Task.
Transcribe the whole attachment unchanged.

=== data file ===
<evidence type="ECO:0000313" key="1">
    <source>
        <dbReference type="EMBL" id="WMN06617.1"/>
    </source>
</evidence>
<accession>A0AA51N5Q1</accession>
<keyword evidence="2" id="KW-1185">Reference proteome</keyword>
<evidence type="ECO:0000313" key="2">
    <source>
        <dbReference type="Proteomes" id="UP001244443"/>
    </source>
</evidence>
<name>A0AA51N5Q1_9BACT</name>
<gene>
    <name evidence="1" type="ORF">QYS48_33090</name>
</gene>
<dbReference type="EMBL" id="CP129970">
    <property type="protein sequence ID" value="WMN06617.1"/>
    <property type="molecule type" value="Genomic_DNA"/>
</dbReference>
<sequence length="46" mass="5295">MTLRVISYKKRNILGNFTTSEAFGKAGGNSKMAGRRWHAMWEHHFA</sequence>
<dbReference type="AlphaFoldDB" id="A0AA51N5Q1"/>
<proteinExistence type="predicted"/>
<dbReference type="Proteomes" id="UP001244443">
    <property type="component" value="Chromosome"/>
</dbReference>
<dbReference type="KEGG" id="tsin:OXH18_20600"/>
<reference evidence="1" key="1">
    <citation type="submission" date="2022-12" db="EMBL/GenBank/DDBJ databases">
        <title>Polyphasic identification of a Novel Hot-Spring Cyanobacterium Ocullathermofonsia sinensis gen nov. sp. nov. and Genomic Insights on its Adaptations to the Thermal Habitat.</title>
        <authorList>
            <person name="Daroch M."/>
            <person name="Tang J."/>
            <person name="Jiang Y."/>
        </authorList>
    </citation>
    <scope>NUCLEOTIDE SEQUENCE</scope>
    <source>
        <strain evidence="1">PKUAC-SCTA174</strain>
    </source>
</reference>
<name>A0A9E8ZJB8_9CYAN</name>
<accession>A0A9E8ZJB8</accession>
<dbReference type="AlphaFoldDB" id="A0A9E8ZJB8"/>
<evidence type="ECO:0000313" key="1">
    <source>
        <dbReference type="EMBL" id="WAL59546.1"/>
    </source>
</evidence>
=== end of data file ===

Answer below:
<evidence type="ECO:0000313" key="1">
    <source>
        <dbReference type="EMBL" id="WMN06617.1"/>
    </source>
</evidence>
<accession>A0AA51N5Q1</accession>
<keyword evidence="2" id="KW-1185">Reference proteome</keyword>
<evidence type="ECO:0000313" key="2">
    <source>
        <dbReference type="Proteomes" id="UP001244443"/>
    </source>
</evidence>
<name>A0AA51N5Q1_9BACT</name>
<gene>
    <name evidence="1" type="ORF">QYS48_33090</name>
</gene>
<dbReference type="EMBL" id="CP129970">
    <property type="protein sequence ID" value="WMN06617.1"/>
    <property type="molecule type" value="Genomic_DNA"/>
</dbReference>
<sequence length="46" mass="5295">MTLRVISYKKRNILGNFTTSEAFGKAGGNSKMAGRRWHAMWEHHFA</sequence>
<dbReference type="AlphaFoldDB" id="A0AA51N5Q1"/>
<proteinExistence type="predicted"/>
<dbReference type="Proteomes" id="UP001244443">
    <property type="component" value="Chromosome"/>
</dbReference>
<dbReference type="KEGG" id="tsin:OXH18_20600"/>
<reference evidence="1" key="1">
    <citation type="submission" date="2022-12" db="EMBL/GenBank/DDBJ databases">
        <title>Polyphasic identification of a Novel Hot-Spring Cyanobacterium Ocullathermofonsia sinensis gen nov. sp. nov. and Genomic Insights on its Adaptations to the Thermal Habitat.</title>
        <authorList>
            <person name="Daroch M."/>
            <person name="Tang J."/>
            <person name="Jiang Y."/>
        </authorList>
    </citation>
    <scope>NUCLEOTIDE SEQUENCE</scope>
    <source>
        <strain evidence="1">PKUAC-SCTA174</strain>
    </source>
</reference>
<name>A0A9E8ZJB8_9CYAN</name>
<accession>A0A9E8ZJB8</accession>
<dbReference type="AlphaFoldDB" id="A0A9E8ZJB8"/>
<evidence type="ECO:0000313" key="1">
    <source>
        <dbReference type="EMBL" id="WAL59546.1"/>
    </source>
</evidence>